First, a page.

This content is from: Local Insights


The long-awaited promulgation of the new Chinese Contract Law approaches. On September 7 1998, the People's Daily published the draft of a Contract Law containing 441 articles, another step towards unification of domestic and foreign-related legislation in China. The draft contains general provisions on formation, validity, performance and termination of contracts, as well as special provisions on certain types of contracts (eg sales contracts, loan contracts, lease and financial lease contracts, construction contracts and transportation contracts).

While the present Chinese legislation on contracts is divided into the Foreign Economic Contract Law (1985) and the Domestic Economic Contract Law (1993), and further contractual provisions are contained in the General Principles of Civil Law (1986), the draft unifies all aspects of contract law. The new Contract Law will no longer distinguish between economic contracts and other types of contracts or between foreign-related contracts and domestic contracts.

The draft contains, for the first time, provisions on the use of standard clauses. Standard clauses must comply with the principle of fairness with regard to the determination of the rights and obligations of the parties. The party using standard clauses must notify the other party of any limitations or exclusions of liability. Standard clauses will not take effect if the party using them fails to notify the limitation or exclusion of liability to the other party, or refuses to explain the clauses on request of the other party.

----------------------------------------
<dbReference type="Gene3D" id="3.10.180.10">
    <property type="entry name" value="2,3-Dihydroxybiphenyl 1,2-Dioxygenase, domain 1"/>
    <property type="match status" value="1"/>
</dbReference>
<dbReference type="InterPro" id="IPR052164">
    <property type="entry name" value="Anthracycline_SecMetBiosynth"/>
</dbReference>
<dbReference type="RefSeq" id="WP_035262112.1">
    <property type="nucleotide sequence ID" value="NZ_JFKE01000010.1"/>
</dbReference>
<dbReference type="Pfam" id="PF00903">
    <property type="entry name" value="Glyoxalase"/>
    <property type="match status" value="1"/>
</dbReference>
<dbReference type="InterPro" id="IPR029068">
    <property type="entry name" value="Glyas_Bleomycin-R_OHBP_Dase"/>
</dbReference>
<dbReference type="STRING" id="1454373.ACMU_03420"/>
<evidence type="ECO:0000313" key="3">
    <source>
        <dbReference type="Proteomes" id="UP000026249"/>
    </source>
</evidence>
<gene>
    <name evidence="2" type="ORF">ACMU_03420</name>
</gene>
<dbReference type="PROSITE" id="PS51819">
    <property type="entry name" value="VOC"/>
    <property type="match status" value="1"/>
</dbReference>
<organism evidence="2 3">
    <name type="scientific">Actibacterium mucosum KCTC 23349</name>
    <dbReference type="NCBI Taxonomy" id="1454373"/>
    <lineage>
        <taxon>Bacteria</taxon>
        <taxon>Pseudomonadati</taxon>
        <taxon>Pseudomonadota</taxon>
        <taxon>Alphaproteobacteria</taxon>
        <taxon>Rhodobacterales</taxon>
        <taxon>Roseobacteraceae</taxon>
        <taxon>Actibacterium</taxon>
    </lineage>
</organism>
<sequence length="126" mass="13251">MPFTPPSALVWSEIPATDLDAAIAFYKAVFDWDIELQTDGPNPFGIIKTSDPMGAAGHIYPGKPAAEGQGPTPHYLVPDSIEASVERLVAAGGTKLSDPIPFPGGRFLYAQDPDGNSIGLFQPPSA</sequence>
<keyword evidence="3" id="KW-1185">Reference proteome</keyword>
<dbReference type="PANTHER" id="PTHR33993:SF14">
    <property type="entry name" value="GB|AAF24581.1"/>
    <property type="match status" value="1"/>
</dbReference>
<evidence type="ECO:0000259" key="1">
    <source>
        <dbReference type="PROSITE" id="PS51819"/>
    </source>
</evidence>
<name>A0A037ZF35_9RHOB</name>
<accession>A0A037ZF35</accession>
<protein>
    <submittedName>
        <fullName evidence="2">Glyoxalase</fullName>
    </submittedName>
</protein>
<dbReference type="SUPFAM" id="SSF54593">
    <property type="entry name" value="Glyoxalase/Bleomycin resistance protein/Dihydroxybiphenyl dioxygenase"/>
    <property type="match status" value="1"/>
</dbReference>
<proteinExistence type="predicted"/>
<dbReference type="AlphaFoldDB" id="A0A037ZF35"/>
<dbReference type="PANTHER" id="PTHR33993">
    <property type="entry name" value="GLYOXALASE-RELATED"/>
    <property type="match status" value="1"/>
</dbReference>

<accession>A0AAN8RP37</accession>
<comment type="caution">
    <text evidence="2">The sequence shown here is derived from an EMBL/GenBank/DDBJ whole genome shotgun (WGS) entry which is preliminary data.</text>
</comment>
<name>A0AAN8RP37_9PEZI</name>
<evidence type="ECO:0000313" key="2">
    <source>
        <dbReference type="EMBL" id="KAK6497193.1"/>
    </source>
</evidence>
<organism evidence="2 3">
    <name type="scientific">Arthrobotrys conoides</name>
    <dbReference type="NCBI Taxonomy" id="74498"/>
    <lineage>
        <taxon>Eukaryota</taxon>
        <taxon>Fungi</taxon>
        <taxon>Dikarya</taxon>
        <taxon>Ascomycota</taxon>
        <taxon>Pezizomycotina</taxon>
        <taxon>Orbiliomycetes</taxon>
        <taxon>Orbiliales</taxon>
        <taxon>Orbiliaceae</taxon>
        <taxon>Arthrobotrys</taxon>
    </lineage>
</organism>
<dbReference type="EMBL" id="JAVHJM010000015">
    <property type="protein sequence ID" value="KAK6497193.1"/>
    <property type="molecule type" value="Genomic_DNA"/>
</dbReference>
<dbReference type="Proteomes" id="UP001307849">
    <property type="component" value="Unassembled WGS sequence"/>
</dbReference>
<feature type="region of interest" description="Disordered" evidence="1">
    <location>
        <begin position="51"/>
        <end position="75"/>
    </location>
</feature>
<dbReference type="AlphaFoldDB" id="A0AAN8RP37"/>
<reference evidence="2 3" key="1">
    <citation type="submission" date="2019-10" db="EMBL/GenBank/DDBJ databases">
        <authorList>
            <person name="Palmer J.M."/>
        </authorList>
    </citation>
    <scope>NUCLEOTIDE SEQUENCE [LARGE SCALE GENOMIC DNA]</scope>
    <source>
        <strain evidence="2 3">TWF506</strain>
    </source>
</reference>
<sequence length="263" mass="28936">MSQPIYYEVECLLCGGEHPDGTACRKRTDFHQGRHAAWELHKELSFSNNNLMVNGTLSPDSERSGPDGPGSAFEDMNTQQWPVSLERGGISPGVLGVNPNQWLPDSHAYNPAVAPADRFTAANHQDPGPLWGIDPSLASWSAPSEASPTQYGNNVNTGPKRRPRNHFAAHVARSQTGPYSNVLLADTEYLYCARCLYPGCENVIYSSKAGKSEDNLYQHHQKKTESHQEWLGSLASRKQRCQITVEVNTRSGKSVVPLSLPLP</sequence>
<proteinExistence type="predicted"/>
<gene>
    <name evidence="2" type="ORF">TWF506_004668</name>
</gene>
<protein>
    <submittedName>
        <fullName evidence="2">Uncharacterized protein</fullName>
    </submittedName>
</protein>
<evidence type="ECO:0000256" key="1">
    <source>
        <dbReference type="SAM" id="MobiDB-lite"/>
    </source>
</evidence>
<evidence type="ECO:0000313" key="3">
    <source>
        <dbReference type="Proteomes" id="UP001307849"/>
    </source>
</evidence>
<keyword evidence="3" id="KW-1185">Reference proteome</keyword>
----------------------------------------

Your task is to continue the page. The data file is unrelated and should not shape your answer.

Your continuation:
Several provisions of the Foreign Economic Contract Law are repeated in the draft. Thus, the principle of free choice of law applies (with the exception of certain joint venture contracts and other contract types, in accordance with previous legislation). Also, the grandfather clause of the present article 40 of the Foreign Economic Contract Law remains unchanged. In case of new statutory provisions, contracts for Sino-foreign joint venture companies which have already been approved may still be performed according to the stipulations of the contracts, even if they deviate from the new provisions.

While the four-year period under the statute of limitations for instituting litigation or arbitration in case of disputes on foreign-related sales contracts remains unchanged, claims under technology contracts are barred by the statute of limitations after just one year. This is a new regulation for technology contracts between Chinese and foreign parties.

The draft Contract Law may be revised before its promulgation. However, changes are usually limited once the draft legislation has been published in national newspapers. Unification of Chinese Contract Law will definitely promote the predictability of decisions made by Chinese authorities and courts with regard to domestic and international contracts in China.

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